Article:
Rogue Magazines' Raw was
bought by Emap within 7 months of its launch. The first issue carried an
Ozzy Osbourne flexi disc cover mount
Raw (Rock Action Worldwide)
31 August-13 September 1988. Fortnightly. Rogue Magazines, 3a Kendall
Place, London W1. £1. Stapled. 60pp.
Ed: Malcolm Dome; Managing ed: Dante Bonutto;
Art: Mike Simister
The first issue of this heavy metal title came with a free Ozzy Osbourne
flexi disc in clear plastic mounted on the front cover. Features covered
AC/DC, Metallica and a report on the Donington 88 festival. The centre
spreads was a poster of Deep Purple's Ian Gillan promoting the magazine's
'best of' poll.
The associate publisher was former pop star Jonathan King, shown dressed
in a schoolboy costume playing a guitar. In 2001, King was jailed for
four indecent assaults and two serious sexual offences on boys aged
14 and 15. He served half of the seven-year
In April 1989, Emap bought the title, which claimed a circulation of
up to 35,000. Sales rumbled along at 25,00-30,000 but the title always
trailed behind Emap's weekly Kerrang (which it had bought when
United Consumer Magazines was closed by the Express newspapers group
in 1991). In 1995, Emap took Raw off the shelves for several
weeks and relaunched it
in October with a sample issue free with monthly Select. The
aim was to base the title on pictures and news to complement Emap's Select an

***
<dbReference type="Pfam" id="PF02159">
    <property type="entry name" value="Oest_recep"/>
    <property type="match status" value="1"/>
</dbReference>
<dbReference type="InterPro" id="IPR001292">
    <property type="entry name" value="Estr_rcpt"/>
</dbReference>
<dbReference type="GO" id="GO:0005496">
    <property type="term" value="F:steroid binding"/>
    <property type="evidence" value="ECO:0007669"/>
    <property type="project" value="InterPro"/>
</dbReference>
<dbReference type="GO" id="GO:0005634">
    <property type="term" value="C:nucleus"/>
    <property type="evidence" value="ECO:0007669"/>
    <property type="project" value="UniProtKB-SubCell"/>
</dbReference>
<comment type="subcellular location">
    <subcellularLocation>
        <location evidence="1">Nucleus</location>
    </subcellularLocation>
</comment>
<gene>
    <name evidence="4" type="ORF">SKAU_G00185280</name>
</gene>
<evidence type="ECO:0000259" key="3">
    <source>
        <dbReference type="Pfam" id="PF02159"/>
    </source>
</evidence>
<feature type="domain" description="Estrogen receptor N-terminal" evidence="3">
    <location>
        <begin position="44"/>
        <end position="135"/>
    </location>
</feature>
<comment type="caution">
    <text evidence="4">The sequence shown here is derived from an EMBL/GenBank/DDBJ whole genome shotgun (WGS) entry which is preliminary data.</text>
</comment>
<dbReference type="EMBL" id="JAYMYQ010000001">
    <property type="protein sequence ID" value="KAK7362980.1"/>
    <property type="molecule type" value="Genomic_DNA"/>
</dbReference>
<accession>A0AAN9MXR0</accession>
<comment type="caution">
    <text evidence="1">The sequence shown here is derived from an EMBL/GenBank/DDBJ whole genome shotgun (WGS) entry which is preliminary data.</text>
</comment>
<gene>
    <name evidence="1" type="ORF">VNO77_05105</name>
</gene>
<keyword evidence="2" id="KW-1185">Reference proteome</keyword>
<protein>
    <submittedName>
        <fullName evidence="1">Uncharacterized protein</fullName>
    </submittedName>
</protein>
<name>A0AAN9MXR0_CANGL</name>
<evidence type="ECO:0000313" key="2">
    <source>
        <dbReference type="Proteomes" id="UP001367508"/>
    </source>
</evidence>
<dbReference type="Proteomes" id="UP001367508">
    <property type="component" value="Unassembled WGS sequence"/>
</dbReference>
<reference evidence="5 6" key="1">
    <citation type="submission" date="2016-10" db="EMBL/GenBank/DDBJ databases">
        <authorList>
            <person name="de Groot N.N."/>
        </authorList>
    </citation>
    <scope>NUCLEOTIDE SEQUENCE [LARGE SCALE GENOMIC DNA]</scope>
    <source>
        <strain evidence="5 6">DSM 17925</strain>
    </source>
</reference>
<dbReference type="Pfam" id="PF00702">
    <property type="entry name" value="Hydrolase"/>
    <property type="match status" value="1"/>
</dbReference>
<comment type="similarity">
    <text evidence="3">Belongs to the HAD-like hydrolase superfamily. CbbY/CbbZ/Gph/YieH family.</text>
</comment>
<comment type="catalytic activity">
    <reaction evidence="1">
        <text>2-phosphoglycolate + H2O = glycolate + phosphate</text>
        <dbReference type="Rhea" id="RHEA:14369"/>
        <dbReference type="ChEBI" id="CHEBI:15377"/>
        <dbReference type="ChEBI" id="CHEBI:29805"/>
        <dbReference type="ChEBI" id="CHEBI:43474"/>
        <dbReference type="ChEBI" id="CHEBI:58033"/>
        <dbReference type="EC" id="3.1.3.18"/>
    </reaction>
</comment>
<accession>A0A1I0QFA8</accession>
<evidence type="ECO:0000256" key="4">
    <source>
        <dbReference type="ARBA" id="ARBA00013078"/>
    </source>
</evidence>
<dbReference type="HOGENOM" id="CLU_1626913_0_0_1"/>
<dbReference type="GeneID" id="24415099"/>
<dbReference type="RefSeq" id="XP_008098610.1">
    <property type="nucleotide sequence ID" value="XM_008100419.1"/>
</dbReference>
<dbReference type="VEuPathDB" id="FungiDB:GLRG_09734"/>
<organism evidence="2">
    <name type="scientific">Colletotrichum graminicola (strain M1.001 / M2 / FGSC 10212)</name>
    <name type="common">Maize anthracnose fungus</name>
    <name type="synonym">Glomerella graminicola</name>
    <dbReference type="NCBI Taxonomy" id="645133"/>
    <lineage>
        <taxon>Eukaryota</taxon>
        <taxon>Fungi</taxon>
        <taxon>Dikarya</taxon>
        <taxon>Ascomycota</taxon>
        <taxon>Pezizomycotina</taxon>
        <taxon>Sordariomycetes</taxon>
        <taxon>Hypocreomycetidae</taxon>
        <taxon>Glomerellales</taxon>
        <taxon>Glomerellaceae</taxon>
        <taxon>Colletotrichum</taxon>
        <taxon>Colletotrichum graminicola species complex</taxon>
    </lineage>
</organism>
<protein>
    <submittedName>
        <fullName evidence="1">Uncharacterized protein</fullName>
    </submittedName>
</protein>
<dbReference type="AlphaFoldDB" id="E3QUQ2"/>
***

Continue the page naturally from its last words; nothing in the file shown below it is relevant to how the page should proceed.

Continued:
additional, more frequent, read. However, it closed
within five months.
At home with Princess Margaret - a classic cover for Hello! (issue 28)
17 May. Weekly. 75p. Ed: Maggie Goodman
The Spanish publisher of Hola! circulated dummies of the magzine in February with a scheduled 12 April launch, but this was set back to May. The target circulation was 250,000 with a larger than A4 format, 148 pages, and ad/ed ratio of 33/67 (per cent).
Hello! marked the opening of a new niche, seeing itself as 'The only Good News weekly' witth an escapist format and its subjects giving aproval of the photographs. "We are bought as a treat,' Maggie Goodman told the Independent, 'like a box of chocolates.'
The magazine was part of a trend for European publishers to expand into the UK ahead of the country's entry into the European Community. It was printed in Madrid but with the last editorial being flown out on Thursday afternoon to be on sale in the UK the following Tuesday.
Celebrity price war
'How to spot a bullshitter' led to advertising for Excel being
April 1988. White Line Publishing. Ed: Rod Fountain
Main coverline "How to spot a bullshitter" led to its
advertising being banned on the London Tube and the editorial mix
under was seen as too yuppy; it soon folded (although the title
would be used again more than once in the next decade)
Men's magazines history
magazines A to Z
The advent of the
Apple Macintosh and Postscript software drove the launch of titles such as
April 1988. Emap, London. Controlled circulation;
56pp. Ed: Chris
Subtitle: desktop, design, communication. With advertiser response
card and survey to register for free copies
More! - 16-page fashion extra with the first issue. Centre